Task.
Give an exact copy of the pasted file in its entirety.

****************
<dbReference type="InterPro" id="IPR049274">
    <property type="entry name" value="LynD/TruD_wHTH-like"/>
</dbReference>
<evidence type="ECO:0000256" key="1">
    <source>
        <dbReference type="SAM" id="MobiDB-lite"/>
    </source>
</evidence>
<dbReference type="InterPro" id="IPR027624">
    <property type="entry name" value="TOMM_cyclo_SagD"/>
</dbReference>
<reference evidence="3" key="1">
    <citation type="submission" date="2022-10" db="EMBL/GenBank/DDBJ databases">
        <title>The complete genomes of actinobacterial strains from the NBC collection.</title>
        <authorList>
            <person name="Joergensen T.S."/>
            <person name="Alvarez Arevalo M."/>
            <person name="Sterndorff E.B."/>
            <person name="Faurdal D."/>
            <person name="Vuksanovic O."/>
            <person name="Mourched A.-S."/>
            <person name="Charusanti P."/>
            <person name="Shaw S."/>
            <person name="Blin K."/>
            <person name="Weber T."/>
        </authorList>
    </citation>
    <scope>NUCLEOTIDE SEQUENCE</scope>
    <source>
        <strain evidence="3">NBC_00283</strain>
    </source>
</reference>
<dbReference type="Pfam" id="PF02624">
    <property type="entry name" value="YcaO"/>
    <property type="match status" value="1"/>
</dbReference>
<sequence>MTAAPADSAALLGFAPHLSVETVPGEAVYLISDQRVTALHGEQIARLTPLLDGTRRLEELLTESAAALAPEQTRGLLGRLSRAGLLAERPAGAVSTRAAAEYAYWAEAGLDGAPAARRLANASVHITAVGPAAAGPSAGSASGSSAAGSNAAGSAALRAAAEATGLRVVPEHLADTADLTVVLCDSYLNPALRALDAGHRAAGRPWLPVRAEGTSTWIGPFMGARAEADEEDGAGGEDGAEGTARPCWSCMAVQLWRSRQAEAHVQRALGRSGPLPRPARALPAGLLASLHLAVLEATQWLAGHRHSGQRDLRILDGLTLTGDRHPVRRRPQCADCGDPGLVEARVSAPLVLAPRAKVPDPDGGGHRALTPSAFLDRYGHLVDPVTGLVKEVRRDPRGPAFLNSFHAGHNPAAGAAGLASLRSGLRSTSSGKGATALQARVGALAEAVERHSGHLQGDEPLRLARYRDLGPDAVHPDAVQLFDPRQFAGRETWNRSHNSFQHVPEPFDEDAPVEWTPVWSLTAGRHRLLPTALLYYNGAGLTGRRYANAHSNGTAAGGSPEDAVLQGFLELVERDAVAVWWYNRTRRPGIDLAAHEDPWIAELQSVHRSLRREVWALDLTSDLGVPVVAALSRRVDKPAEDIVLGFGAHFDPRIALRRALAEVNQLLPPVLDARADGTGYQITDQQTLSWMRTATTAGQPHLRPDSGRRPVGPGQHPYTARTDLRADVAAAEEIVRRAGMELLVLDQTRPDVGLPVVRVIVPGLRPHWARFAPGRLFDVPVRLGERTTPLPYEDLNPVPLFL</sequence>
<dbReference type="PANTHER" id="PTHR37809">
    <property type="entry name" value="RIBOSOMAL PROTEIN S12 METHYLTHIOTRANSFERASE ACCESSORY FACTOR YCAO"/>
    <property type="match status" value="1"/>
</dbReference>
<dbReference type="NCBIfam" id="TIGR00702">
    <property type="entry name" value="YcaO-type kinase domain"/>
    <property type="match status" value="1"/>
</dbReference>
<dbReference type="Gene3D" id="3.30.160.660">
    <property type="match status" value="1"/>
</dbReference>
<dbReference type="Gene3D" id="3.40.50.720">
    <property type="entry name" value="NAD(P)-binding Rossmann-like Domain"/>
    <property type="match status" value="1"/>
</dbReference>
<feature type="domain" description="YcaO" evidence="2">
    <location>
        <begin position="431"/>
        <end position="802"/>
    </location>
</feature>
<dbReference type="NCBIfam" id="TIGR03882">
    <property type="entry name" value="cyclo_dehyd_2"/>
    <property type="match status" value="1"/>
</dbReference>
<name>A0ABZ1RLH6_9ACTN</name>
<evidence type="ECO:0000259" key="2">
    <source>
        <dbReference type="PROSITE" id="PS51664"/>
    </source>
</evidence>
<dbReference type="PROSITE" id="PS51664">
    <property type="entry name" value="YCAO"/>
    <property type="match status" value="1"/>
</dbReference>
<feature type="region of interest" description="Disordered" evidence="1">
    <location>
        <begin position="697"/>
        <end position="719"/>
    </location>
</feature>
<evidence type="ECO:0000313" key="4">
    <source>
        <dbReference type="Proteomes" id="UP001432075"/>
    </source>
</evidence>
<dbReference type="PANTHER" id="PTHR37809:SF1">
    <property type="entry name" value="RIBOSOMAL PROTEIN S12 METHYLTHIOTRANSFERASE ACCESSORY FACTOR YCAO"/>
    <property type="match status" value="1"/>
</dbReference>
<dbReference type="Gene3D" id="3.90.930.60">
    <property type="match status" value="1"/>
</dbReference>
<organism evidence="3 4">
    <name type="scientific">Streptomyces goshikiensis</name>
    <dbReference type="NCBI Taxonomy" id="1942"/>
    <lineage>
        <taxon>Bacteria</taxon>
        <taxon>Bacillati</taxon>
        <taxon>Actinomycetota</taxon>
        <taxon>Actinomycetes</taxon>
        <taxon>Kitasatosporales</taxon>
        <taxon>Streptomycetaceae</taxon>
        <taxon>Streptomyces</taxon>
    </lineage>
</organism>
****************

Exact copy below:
<dbReference type="InterPro" id="IPR049274">
    <property type="entry name" value="LynD/TruD_wHTH-like"/>
</dbReference>
<evidence type="ECO:0000256" key="1">
    <source>
        <dbReference type="SAM" id="MobiDB-lite"/>
    </source>
</evidence>
<dbReference type="InterPro" id="IPR027624">
    <property type="entry name" value="TOMM_cyclo_SagD"/>
</dbReference>
<reference evidence="3" key="1">
    <citation type="submission" date="2022-10" db="EMBL/GenBank/DDBJ databases">
        <title>The complete genomes of actinobacterial strains from the NBC collection.</title>
        <authorList>
            <person name="Joergensen T.S."/>
            <person name="Alvarez Arevalo M."/>
            <person name="Sterndorff E.B."/>
            <person name="Faurdal D."/>
            <person name="Vuksanovic O."/>
            <person name="Mourched A.-S."/>
            <person name="Charusanti P."/>
            <person name="Shaw S."/>
            <person name="Blin K."/>
            <person name="Weber T."/>
        </authorList>
    </citation>
    <scope>NUCLEOTIDE SEQUENCE</scope>
    <source>
        <strain evidence="3">NBC_00283</strain>
    </source>
</reference>
<dbReference type="Pfam" id="PF02624">
    <property type="entry name" value="YcaO"/>
    <property type="match status" value="1"/>
</dbReference>
<sequence>MTAAPADSAALLGFAPHLSVETVPGEAVYLISDQRVTALHGEQIARLTPLLDGTRRLEELLTESAAALAPEQTRGLLGRLSRAGLLAERPAGAVSTRAAAEYAYWAEAGLDGAPAARRLANASVHITAVGPAAAGPSAGSASGSSAAGSNAAGSAALRAAAEATGLRVVPEHLADTADLTVVLCDSYLNPALRALDAGHRAAGRPWLPVRAEGTSTWIGPFMGARAEADEEDGAGGEDGAEGTARPCWSCMAVQLWRSRQAEAHVQRALGRSGPLPRPARALPAGLLASLHLAVLEATQWLAGHRHSGQRDLRILDGLTLTGDRHPVRRRPQCADCGDPGLVEARVSAPLVLAPRAKVPDPDGGGHRALTPSAFLDRYGHLVDPVTGLVKEVRRDPRGPAFLNSFHAGHNPAAGAAGLASLRSGLRSTSSGKGATALQARVGALAEAVERHSGHLQGDEPLRLARYRDLGPDAVHPDAVQLFDPRQFAGRETWNRSHNSFQHVPEPFDEDAPVEWTPVWSLTAGRHRLLPTALLYYNGAGLTGRRYANAHSNGTAAGGSPEDAVLQGFLELVERDAVAVWWYNRTRRPGIDLAAHEDPWIAELQSVHRSLRREVWALDLTSDLGVPVVAALSRRVDKPAEDIVLGFGAHFDPRIALRRALAEVNQLLPPVLDARADGTGYQITDQQTLSWMRTATTAGQPHLRPDSGRRPVGPGQHPYTARTDLRADVAAAEEIVRRAGMELLVLDQTRPDVGLPVVRVIVPGLRPHWARFAPGRLFDVPVRLGERTTPLPYEDLNPVPLFL</sequence>
<dbReference type="PANTHER" id="PTHR37809">
    <property type="entry name" value="RIBOSOMAL PROTEIN S12 METHYLTHIOTRANSFERASE ACCESSORY FACTOR YCAO"/>
    <property type="match status" value="1"/>
</dbReference>
<dbReference type="NCBIfam" id="TIGR00702">
    <property type="entry name" value="YcaO-type kinase domain"/>
    <property type="match status" value="1"/>
</dbReference>
<dbReference type="Gene3D" id="3.30.160.660">
    <property type="match status" value="1"/>
</dbReference>
<dbReference type="Gene3D" id="3.40.50.720">
    <property type="entry name" value="NAD(P)-binding Rossmann-like Domain"/>
    <property type="match status" value="1"/>
</dbReference>
<feature type="domain" description="YcaO" evidence="2">
    <location>
        <begin position="431"/>
        <end position="802"/>
    </location>
</feature>
<dbReference type="NCBIfam" id="TIGR03882">
    <property type="entry name" value="cyclo_dehyd_2"/>
    <property type="match status" value="1"/>
</dbReference>
<name>A0ABZ1RLH6_9ACTN</name>
<evidence type="ECO:0000259" key="2">
    <source>
        <dbReference type="PROSITE" id="PS51664"/>
    </source>
</evidence>
<dbReference type="PROSITE" id="PS51664">
    <property type="entry name" value="YCAO"/>
    <property type="match status" value="1"/>
</dbReference>
<feature type="region of interest" description="Disordered" evidence="1">
    <location>
        <begin position="697"/>
        <end position="719"/>
    </location>
</feature>
<evidence type="ECO:0000313" key="4">
    <source>
        <dbReference type="Proteomes" id="UP001432075"/>
    </source>
</evidence>
<dbReference type="PANTHER" id="PTHR37809:SF1">
    <property type="entry name" value="RIBOSOMAL PROTEIN S12 METHYLTHIOTRANSFERASE ACCESSORY FACTOR YCAO"/>
    <property type="match status" value="1"/>
</dbReference>
<dbReference type="Gene3D" id="3.90.930.60">
    <property type="match status" value="1"/>
</dbReference>
<organism evidence="3 4">
    <name type="scientific">Streptomyces goshikiensis</name>
    <dbReference type="NCBI Taxonomy" id="1942"/>
    <lineage>
        <taxon>Bacteria</taxon>
        <taxon>Bacillati</taxon>
        <taxon>Actinomycetota</taxon>
        <taxon>Actinomycetes</taxon>
        <taxon>Kitasatosporales</taxon>
        <taxon>Streptomycetaceae</taxon>
        <taxon>Streptomyces</taxon>
    </lineage>
</organism>